The Figo / Ka Hot Balloons are important as they would define the showroom volumes for the company over the next three years.



The Figo is not alone, the Endeavour is another model which has been there for many quarters just to occupy a line in the monthly data sheet. Since December 2011, sales have been tapering with a random uptick keeping things interesting. That is not enough and the Endeavour has averaged less than 23 units per month over the last twelve months. Even flagship luxury sedans do much more than that. In comparison, Toyota has no problems in dispatching nearly 1500 units of the Fortuner every month.

Ford has responded to the situation by releasing pictures of the next generation Endeavour (looks delicious!), and sending a subtle message to customers to wait for the goodies and not buy the Fortuner. Unfortunately, most customers read the message as “Wait for the goodies; Don’t buy the Endeavour.” They then anyways went ahead and bought the Fortuner anyway.

Ford Endeavour

Ford has now pinned its hopes on the upcoming next generation Endeavour. It looks stylish and more in-line with the Toyota Fortuner’s looks. In the new Endeavour, Ford would finally be able to provide a competitive alternative to the Toyota Fortuner. That is the next Hot Balloon. It would be a challenge for Ford to keep this Hot Balloon flying high for long as the Fortuner’s grasp on the market is strong and competition would be increasing with more SUVs coming from Mahindra-Ssangyong and Jeep.



The EcoSport has been doing decent volumes since its launch in June 2013. While initial volumes started at 4000 units, they soon spiked up to more than 6200 units (absolute dispatches in the month) in September 2013. As a result, the 12-month rolling average touched a high of 50.81 units the following month. In real terms, the EcoSport’s initial response was so good (and Ford’s production planning not that good) that the company stopped taking bookings for a few months in order to clear long waiting lists.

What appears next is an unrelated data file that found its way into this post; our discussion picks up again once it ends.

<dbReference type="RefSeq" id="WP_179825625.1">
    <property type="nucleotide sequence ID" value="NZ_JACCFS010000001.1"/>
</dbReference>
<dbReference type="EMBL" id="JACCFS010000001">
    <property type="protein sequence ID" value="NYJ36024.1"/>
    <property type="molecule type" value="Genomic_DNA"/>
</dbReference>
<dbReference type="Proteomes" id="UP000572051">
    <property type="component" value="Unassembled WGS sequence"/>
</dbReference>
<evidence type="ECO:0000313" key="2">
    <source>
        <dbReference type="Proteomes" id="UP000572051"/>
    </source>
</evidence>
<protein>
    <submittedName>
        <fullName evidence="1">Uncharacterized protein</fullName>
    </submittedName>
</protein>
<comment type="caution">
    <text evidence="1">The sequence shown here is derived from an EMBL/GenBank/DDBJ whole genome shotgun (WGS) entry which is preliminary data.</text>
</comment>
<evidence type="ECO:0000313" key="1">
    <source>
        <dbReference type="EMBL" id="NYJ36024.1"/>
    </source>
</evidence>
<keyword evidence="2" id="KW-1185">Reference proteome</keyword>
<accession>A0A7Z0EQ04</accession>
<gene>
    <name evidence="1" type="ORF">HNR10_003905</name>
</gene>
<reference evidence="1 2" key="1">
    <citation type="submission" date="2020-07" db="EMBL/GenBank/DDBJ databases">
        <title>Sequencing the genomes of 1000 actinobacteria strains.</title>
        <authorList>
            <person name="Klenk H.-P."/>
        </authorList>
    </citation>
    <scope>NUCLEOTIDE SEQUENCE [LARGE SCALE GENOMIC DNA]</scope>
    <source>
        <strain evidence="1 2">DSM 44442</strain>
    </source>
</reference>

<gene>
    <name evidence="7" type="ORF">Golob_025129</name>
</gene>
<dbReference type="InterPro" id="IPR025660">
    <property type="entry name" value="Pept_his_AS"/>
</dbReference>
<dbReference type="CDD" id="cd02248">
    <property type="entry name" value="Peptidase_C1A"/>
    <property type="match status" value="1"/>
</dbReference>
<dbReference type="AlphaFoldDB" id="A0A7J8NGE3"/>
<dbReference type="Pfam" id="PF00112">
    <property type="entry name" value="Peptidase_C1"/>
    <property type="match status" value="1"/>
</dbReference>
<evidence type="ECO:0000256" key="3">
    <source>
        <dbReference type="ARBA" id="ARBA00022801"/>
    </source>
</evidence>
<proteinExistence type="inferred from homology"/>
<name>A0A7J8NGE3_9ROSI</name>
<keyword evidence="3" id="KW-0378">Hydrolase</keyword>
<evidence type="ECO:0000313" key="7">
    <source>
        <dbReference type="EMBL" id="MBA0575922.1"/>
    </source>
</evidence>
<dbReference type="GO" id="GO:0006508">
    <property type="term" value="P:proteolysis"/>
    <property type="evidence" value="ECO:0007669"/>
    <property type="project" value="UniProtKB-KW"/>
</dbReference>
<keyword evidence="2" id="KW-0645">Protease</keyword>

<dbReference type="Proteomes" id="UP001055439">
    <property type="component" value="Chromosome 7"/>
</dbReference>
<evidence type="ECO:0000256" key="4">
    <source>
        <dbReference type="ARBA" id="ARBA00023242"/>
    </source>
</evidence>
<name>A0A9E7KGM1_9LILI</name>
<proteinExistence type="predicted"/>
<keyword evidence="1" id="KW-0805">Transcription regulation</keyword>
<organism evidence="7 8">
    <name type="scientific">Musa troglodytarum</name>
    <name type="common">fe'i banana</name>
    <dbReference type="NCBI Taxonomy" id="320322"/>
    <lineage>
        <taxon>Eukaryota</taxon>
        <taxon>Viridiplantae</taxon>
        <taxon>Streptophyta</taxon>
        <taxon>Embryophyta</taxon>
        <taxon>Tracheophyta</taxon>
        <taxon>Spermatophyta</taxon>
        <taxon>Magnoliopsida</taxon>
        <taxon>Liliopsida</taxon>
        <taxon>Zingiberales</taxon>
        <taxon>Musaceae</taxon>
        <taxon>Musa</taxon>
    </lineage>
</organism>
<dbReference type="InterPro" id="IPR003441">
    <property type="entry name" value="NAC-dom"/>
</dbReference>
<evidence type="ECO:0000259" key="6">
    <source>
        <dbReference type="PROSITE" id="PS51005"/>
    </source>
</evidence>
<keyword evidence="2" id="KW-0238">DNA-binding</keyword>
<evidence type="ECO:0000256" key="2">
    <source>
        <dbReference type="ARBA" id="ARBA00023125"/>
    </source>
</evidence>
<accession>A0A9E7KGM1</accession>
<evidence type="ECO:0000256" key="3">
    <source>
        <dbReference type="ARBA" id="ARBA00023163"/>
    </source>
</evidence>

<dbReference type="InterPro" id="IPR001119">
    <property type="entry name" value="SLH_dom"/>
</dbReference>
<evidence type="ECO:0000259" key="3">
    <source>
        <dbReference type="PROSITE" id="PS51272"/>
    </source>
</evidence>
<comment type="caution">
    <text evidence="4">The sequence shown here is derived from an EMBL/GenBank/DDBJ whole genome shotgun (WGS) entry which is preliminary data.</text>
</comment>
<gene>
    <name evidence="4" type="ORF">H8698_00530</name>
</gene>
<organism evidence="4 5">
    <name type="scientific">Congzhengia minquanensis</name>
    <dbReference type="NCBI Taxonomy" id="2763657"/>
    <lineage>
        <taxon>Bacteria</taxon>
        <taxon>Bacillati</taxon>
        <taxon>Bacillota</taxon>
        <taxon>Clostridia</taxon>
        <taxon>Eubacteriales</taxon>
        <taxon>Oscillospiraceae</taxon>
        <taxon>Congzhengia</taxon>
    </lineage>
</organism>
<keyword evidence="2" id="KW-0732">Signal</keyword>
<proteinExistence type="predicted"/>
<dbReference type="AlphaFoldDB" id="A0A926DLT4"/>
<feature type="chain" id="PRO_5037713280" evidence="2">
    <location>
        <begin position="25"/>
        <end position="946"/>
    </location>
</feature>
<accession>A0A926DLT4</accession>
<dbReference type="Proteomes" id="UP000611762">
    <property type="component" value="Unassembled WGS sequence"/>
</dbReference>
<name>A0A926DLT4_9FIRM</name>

Post that, dispatches slowed down as Ford India also had to meet export commitments. Volumes picked up a bit between June 2014-Aug 2014 when average dispatches were above 5000 units. However, post Aug 2014, volumes have declined. On a rolling 12-month average basis, the EcoSport has been managing volumes of above 4300 units.

The EcoSport has only been 18 months in the market and deriving any inference from the data would be premature and prone to errors. However, there is one clear takeaway from the 18-month data – the EcoSport has already reached its peak and its a downhill drive from here. The speed of the decline should be the key concern for Ford.